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Queens Chronicle

Students document Woodhaven history

St. Thomas pupils put together film about neighborhood they call home

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Posted: Thursday, May 16, 2013 10:30 am | Updated: 10:25 am, Thu May 23, 2013.

Queens neighborhoods are all ripe with history. There’s a seemingly never-ending parade of people, places and events that define the borough’s 350-year existence and have given birth to hundreds of books and films. From the Flushing Remonstrance through Hurricane Sandy, the myriad of stories can take a lifetime to tell.

Woodhaven’s rich history is not well-known to people outside the neighborhood, but with the help of some tech-savvy and devoted young teenagers, the community’s past will be put on film for all to see.

A group of sixth-, seventh- and eighth-graders at St. Thomas the Apostle School are producing a film about Woodhaven’s history.

Titled “Woodhaven: Diverse Backgrounds United in One History” — a title St. Thomas teacher Patty Eggers said the students thought of themselves — the documentary features interviews with local leaders, residents and elected officials.

The students put it together with the help of Ed Wendell, president of the Woodhaven Historical Society and Woodhaven Residents’ Block Association.

“They told me they wanted to do a film about Woodhaven’s history and I thought that was great,” Wendell said. “They already mapped it out real good, they just needed a little help getting people to interview.”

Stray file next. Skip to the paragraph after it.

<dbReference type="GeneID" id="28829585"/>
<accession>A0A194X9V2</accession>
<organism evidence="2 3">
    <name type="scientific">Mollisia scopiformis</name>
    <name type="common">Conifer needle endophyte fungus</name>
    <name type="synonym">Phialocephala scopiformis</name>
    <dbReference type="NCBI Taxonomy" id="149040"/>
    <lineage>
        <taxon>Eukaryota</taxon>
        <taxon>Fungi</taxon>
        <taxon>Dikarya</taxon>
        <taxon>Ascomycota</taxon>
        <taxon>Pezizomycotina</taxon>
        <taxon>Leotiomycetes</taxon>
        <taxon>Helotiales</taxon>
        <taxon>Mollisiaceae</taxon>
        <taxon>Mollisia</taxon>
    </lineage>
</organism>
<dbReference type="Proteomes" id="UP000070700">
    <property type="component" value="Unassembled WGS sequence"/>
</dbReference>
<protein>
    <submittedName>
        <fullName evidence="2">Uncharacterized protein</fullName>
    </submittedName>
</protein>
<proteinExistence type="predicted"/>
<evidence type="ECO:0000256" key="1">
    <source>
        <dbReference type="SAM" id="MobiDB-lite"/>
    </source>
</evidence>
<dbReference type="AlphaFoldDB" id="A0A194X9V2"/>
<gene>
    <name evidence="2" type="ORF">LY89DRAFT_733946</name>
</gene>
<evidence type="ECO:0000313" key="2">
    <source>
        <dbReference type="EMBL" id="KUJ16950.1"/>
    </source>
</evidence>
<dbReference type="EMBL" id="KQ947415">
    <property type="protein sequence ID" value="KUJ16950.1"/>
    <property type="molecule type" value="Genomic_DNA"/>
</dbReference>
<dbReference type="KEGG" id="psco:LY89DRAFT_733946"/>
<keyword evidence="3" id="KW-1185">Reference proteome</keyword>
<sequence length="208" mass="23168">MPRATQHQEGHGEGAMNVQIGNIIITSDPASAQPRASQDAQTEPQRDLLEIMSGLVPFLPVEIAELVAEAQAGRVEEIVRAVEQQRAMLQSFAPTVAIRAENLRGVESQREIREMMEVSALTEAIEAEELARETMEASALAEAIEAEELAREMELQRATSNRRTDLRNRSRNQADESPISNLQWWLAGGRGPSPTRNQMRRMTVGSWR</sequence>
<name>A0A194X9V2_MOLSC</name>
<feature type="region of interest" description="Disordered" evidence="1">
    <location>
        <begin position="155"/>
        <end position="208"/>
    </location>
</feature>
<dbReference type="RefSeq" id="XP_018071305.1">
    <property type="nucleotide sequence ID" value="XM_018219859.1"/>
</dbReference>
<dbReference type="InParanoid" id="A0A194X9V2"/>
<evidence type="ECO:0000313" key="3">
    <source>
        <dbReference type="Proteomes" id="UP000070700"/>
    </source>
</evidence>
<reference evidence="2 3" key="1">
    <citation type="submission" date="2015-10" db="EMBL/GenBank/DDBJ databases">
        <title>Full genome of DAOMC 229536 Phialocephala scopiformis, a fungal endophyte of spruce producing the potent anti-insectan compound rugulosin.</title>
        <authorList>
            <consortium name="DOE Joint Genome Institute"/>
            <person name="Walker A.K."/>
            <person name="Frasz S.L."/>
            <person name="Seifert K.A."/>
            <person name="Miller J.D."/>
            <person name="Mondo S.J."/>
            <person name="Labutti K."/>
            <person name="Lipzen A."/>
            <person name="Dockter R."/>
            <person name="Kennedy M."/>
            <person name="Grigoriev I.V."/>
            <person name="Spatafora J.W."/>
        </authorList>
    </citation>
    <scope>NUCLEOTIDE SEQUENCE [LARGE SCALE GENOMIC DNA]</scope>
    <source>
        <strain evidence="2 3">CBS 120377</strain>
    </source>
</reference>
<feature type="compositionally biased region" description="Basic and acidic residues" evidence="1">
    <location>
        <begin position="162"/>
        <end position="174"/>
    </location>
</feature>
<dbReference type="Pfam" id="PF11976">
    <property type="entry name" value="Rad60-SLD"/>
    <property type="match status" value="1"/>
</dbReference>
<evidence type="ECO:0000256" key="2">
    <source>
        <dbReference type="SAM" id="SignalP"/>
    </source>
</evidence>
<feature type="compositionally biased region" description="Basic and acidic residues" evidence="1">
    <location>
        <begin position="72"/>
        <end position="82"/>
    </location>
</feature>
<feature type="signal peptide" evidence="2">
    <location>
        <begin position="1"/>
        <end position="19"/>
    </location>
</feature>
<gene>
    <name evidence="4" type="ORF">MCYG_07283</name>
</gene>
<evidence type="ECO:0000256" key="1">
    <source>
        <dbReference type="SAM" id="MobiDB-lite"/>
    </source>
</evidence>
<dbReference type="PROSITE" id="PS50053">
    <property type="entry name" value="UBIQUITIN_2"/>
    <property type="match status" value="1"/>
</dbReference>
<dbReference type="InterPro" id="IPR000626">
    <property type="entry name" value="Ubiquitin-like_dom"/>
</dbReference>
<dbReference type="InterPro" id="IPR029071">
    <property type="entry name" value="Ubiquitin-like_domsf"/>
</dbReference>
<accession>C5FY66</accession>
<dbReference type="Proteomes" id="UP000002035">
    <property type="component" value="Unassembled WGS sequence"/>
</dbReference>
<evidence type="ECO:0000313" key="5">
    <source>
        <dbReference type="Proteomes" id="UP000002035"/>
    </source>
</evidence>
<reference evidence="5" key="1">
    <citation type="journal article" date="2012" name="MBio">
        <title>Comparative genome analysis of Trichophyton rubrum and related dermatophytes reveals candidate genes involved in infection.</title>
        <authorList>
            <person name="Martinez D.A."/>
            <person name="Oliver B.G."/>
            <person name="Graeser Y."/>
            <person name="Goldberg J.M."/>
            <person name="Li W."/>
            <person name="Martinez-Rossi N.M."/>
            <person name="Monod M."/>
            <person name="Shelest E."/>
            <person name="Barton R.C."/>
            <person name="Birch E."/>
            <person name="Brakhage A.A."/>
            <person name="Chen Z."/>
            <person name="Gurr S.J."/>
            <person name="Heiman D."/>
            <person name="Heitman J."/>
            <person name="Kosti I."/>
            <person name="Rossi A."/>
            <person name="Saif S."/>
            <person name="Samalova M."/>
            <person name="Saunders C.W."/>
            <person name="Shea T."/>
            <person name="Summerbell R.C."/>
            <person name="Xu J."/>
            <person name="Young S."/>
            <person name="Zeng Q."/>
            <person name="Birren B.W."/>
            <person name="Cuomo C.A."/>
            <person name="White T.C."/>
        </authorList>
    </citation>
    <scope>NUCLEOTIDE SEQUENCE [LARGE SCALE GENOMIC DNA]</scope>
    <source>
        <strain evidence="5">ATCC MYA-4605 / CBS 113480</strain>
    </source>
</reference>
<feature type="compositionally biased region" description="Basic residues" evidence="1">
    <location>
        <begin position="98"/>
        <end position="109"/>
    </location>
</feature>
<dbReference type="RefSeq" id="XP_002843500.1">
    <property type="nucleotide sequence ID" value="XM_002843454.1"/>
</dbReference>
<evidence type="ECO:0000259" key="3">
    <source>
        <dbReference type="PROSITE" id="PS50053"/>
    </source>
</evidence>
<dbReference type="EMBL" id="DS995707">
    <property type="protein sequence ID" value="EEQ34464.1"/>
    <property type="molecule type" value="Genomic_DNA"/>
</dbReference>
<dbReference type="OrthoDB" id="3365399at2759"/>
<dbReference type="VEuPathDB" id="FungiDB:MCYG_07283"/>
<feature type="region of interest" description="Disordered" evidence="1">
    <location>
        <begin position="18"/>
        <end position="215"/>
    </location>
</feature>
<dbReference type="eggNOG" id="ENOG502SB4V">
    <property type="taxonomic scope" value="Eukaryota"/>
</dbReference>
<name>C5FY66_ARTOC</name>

The students sat with the owners of renowned Woodhaven businesses like Schmidt’s Candy Store and Neir’s Tavern. They met with Maria Thomson, executive director of the Woodhaven Economic Development Corporation, and Councilwoman Elizabeth Crowley (D-Middle Village), who represents part of the neighborhood in City Hall.

Wendell also assisted in getting the children a place to premiere their movie — the Cinemart theater on Metropolitan Avenue in Forest Hills.

The kids will attend the premiere of their film at the theater on Friday, June 10 and will even walk a red carpet outside. “I want it to be really kind of special for the kids,” Wendell explained.

Eggers said she was impressed with the students’ work. “I really took an advisory role, it was all them,” she said.

She expects the film will run 30 to 45 minutes when complete; and editing will begin next week. Students are in the process of conducting the finishing interviews.

Eggers added that she and her fellow teachers at St. Thomas always try to instill community spirit in the kids. “We really do try to build this sense of community in them, and they respond,” Eggers explained. “They want to know how to fit in Woodhaven now and in the future.”

She noted that the students have often stepped in when residents are in need, shoveling driveways during snowstorms and last year, collecting supplies for victims of Hurricane Sandy.

Wendell wants the film to lead to a renewed interest in the neighborhood’s history. “I’m kind of hopeful this will be kind of an ongoing thing,” he said.

To defray some of the costs of the project, Wendell’s website, Project Woodhaven, has a link for donations to help the students finance their project.

Donors who help sponsor the movie soon can receive tickets to the June 10 premiere. A link to donate can be found at projectwoodhaven.com/2013/May/woodhaven-sta-project.html

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